Covenants against competition that are ancillary to the sale of businesses are subject to much less scrutiny by the courts than those applied to employment contracts. The reasonableness of a covenant not to compete given as part of the sale of a business is analyzed in terms of its limitations on (1) time, (2) territory, and (3) its description of the prohibited activity. In order to make this determination, Georgia courts use a three-factor test as a helpful tool – analyzing the covenant’s duration, territorial coverage, and scope of the restricted activity as measured against whether or not the restrictions of the seller protect (1) the purchaser’s legitimate business interests, (2) the value of the business, and (3) its good will.
(1) The limitations on time concerning a covenant not to compete given as part of the sale of a business must be reasonable. “[C]ovenants not to compete made in conjunction with the sale of a business may be unlimited as to time (so long as the buyer remains in business) and still be valid.” (As quoted in the case of Jenkins v. Jenkins Irrigation, 244 Ga. 95, 98(2), 259 S.E.2d 47 (1979); see also Hood v. Legg, 160 Ga. 620, 627, 128 S.E. 891 (1925).)
(2) The limitations on territory concerning a covenant not to compete given as part of the sale of a business must also be reasonable. For example, a territorial restriction in a non-competition agreement which prohibited a seller of gutter services from competing and soliciting for five years within a fifty-mile radius of a city where the gutter service was located was found to be reasonable where the gutter service in question did business within a 100 mile radius. (see Hicks v. Doors By Mike, Inc., 579 S.E.2d 833. Ga.App., 2003. See also, for example, Martinez v. DaVita, Inc., 598 S.E.2d 334. Ga.App, 2004.)
(3) The reasonableness of the description of the prohibited activity, also known as the “scope”, must be measured against whether the restrictions of the seller protect the purchaser’s legitimate business interests, the value of the business, and its good will. (See, for example, Drumheller v. Drumheller Bag & Supply, Inc., 420 S.E.2d 331. Ga.App.,1992.)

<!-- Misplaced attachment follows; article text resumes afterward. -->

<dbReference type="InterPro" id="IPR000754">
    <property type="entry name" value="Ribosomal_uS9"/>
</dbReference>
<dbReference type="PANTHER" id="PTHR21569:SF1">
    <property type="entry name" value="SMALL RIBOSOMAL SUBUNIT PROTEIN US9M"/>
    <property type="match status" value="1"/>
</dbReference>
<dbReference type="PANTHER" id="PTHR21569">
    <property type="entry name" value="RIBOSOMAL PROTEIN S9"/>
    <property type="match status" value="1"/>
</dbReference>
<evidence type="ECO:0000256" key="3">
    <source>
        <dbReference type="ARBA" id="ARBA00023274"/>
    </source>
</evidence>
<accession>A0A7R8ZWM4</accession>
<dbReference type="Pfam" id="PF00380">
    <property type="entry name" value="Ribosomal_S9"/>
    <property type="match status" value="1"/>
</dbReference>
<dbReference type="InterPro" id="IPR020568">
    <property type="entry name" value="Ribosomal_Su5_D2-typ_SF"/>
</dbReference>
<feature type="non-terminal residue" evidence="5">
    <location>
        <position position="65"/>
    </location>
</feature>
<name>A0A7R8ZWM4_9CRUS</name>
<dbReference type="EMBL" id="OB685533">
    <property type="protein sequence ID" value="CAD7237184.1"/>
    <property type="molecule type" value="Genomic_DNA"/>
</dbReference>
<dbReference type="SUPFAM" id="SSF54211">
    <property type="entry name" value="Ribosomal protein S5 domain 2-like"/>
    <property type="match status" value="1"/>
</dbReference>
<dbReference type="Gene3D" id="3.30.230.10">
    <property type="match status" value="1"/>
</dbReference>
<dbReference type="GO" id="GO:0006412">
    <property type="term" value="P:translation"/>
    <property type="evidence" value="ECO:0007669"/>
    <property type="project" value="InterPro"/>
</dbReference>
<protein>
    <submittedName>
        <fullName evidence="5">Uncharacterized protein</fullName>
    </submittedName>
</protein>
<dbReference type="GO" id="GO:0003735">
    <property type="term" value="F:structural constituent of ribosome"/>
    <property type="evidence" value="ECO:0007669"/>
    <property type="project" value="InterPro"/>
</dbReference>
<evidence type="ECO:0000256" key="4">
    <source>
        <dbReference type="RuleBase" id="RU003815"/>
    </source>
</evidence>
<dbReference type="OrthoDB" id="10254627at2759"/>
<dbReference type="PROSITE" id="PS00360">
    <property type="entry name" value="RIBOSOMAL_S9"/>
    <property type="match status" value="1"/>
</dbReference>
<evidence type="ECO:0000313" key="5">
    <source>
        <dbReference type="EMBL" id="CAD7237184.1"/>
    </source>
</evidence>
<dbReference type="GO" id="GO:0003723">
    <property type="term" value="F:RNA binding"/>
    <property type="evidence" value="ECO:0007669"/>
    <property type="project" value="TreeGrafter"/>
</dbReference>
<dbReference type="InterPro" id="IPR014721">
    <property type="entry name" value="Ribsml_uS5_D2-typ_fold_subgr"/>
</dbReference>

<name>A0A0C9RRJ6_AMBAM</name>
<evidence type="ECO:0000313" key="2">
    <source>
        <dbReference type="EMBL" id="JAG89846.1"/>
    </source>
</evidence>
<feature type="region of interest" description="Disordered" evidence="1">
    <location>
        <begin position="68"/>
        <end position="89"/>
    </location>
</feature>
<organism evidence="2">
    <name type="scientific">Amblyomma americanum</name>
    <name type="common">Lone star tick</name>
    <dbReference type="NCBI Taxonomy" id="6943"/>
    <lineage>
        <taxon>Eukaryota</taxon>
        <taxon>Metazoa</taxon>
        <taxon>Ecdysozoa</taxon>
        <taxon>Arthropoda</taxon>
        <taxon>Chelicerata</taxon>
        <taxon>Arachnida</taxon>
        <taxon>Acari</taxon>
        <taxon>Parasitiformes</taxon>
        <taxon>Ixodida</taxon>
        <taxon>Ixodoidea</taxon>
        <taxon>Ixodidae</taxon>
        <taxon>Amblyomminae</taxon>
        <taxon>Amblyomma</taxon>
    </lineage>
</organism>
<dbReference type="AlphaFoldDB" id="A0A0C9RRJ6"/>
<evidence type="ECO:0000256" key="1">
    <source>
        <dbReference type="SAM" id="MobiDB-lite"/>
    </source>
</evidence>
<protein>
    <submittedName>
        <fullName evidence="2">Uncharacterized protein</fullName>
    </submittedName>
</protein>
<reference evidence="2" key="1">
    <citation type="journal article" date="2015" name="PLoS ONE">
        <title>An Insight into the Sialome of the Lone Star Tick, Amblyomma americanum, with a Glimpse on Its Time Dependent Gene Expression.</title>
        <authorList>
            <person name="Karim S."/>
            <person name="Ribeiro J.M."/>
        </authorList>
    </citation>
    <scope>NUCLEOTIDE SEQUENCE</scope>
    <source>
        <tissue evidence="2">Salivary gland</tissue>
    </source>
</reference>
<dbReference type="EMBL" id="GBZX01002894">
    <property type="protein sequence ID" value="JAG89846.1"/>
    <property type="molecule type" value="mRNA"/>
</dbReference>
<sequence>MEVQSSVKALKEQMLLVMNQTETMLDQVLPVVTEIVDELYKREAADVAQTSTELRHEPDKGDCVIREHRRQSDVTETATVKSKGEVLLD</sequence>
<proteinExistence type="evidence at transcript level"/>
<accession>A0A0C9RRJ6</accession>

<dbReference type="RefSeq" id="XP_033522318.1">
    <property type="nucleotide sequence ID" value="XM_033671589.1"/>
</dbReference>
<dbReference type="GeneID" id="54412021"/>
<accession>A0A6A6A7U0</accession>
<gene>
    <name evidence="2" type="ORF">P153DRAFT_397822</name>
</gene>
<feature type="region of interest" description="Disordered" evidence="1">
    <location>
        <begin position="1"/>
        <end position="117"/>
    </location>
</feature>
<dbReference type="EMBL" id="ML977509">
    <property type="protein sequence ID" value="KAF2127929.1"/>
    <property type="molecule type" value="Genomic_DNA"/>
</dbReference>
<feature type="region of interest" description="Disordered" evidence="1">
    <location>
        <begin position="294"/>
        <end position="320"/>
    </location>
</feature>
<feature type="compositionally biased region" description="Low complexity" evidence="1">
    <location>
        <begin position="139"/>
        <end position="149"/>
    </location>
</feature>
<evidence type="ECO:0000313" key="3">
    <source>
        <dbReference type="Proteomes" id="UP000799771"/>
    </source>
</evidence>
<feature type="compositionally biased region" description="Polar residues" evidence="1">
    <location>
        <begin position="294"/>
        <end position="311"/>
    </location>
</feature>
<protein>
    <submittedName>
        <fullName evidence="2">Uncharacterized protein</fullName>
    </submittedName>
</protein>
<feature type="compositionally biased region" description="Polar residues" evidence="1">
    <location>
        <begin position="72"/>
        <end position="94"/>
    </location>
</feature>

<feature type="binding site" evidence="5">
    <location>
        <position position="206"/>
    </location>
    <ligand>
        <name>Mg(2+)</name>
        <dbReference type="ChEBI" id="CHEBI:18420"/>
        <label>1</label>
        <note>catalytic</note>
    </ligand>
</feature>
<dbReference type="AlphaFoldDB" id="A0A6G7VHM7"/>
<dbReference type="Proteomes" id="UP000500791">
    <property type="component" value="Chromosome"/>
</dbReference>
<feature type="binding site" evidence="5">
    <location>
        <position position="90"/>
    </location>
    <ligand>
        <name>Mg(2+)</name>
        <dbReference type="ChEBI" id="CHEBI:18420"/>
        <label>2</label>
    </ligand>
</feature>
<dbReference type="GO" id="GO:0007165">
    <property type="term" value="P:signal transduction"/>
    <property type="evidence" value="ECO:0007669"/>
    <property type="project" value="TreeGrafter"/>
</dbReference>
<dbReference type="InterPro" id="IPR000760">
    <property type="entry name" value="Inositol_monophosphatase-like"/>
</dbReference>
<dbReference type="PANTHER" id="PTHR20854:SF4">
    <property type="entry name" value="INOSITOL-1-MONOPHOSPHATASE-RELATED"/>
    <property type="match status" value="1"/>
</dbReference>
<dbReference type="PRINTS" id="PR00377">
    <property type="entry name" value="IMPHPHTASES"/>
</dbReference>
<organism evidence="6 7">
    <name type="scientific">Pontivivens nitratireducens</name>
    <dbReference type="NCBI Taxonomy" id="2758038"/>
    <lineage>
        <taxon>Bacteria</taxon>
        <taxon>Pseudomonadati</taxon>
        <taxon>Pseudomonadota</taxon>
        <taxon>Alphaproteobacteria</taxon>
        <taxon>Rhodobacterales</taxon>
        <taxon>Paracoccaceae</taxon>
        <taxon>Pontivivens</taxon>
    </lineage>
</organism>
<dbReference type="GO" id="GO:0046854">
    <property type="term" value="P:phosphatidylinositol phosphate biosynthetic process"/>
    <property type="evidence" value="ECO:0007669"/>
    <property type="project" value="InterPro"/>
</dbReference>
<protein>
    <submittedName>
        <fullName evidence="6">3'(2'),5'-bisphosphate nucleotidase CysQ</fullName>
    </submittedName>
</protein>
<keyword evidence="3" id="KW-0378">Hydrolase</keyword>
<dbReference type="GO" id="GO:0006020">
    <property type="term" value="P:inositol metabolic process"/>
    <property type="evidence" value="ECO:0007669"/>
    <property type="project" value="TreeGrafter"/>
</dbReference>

Defenses to Anti-competition Covenants in Employment Contracts
If you are being sued for violating a non-compete clause or covenant in an employment contract, a defense can be established if you show one or more of the following:
(1) The covenant is not supported by a valid employment contract.
(2) The terms of the clause are unconscionable.
(3) The obligation has been discharged by the employer’s material breach of the employment contact.
(4) The employer has abandoned the covenant, or should be barred on equitable grounds for enforcing it.
Remedies and Recovery for Plaintiff
If you are a plaintiff who can show that a valid non-compete clause has been broken by a party with whom you entered into such an agreement with, you may be entitled to relief in the form of one or more of the following:
(1) A preliminary injunction.
(2) A permanent injunction.
(3) The tolling of the non-competition period pending litigation.
(4) Actual damages.
(5) Liquidated damages.
(6) Enforcement of contractual provision for forfeiture, in the event of post-employment competition, of benefits which would otherwise be payable to the employee.
(7) Recovery of consideration paid to the employee for entering the anti-competition covenant.
(8) Recovery of attorney’s fees and costs.
[Note from HandelontheLaw.com: This article is to be used as an educational guide only and should not be interpreted as a legal consultation. Readers of this article are advised to seek an attorney if a legal consultation is needed. Laws may vary by state and are subject to change, thus the accuracy of this information can not be guaranteed. Readers act on this information solely at their own risk. Neither HandelontheLaw.com, or any of its affiliates, shall have any liability stemming from this article.]
Note from HandelontheLaw.com: This article is to be used as an educational guide only and should not be interpreted as a legal consultation. Readers of this article are advised to seek an attorney if a legal consultation is needed. Laws may vary by state and are subject to change, thus the accuracy of this information can not be guaranteed. Readers act on this information solely at their own risk. Neither the author, handelonthelaw.com, or any of its affiliates shall have any liability stemming from this article.